• Neighborhood meter rates would go up by 25 cents to 75 cents an hour. Downtown rates would remain at $2 an hour.

• Sundays and holidays remain free.

Cranley says the underlying idea is to maintain a few key principles, particularly local control over rates and hours. He cautions Walker’s proposal, including expanded enforcement hours, could change with public input and as City Council puts together the final plan.

Does the plan let people use smartphones to pay for parking meters?

No. Cranley says the upgraded meters will support the technology, but it will be up to council to decide whether it’s enabled in the future.

Smartphone capability is a double-edged sword: It introduces its own set of costs, including shorter battery life for meters. It also allows customers to avoid under- and overpaying at parking meters, which decreases citation and meter revenues. But smartphone access also increases ease of use, which could lead to higher revenues by making it easier to pay.

The parking privatization plan promised to provide smartphone access at all parking meters. The previous administration and Port Authority championed the feature as key to increasing convenience and revenue.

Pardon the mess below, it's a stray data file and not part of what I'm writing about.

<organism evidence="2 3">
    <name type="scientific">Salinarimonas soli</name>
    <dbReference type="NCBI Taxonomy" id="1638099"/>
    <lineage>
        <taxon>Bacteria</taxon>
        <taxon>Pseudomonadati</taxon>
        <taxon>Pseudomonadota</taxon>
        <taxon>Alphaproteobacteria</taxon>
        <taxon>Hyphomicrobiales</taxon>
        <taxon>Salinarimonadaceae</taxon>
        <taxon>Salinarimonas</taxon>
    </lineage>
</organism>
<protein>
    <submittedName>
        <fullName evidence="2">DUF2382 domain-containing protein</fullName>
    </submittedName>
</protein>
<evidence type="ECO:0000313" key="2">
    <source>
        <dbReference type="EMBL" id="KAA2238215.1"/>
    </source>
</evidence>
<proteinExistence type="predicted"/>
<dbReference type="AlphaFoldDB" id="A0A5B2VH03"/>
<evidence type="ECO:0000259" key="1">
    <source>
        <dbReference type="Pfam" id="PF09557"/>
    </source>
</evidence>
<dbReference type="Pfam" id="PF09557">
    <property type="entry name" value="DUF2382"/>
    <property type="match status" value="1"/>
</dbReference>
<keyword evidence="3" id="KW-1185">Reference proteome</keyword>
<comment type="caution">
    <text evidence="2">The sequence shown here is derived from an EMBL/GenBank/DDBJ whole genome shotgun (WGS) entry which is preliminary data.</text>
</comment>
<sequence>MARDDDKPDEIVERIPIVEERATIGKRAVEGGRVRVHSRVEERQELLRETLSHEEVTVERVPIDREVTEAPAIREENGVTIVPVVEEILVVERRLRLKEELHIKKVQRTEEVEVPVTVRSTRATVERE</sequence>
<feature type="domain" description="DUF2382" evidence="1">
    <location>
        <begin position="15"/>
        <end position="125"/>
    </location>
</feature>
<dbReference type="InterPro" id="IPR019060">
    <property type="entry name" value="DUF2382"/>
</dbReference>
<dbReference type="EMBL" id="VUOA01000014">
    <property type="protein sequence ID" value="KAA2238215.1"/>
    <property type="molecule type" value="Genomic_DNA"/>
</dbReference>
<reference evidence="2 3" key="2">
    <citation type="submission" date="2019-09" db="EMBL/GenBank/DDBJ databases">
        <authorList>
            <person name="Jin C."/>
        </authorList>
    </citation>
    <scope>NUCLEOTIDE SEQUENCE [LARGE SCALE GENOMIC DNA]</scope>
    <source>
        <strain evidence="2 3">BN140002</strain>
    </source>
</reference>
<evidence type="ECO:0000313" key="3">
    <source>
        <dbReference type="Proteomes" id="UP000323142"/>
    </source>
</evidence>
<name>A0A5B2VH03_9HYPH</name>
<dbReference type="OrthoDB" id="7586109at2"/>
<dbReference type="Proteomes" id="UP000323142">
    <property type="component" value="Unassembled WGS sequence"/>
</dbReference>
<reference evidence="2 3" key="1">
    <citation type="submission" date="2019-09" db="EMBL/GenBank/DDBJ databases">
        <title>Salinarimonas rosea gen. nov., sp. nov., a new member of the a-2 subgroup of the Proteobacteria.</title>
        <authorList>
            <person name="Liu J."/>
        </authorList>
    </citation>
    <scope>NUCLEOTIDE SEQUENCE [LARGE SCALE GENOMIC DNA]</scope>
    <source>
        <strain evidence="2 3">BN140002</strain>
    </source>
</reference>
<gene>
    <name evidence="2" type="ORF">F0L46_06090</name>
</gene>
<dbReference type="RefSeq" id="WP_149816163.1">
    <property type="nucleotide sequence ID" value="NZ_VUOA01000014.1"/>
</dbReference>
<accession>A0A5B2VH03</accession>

OK, that explains the parking meters. What about the parking garages?

Cranley’s plan makes two changes to garages:

• The Port Authority would take over Fountain Square South Garage. The Port would be required to cover expenses for the garage, but any net revenue could be used on projects within the city.

• The city would issue bonds, backed by future parking revenues, to build a garage at 7th and Broadway streets.

Otherwise, things remain the same as today.

In other words, the city would be on the hook for parking garage repairs and upgrades, which Walker estimates would cost roughly $8 million in capital expenses over the next five years.

But the city would also continue directly receiving around $2 million per year in net revenue from parking garages, according to Walker.

Still, the city isn’t allowed under state law to use the revenue from parking garages for anything outside the parking system.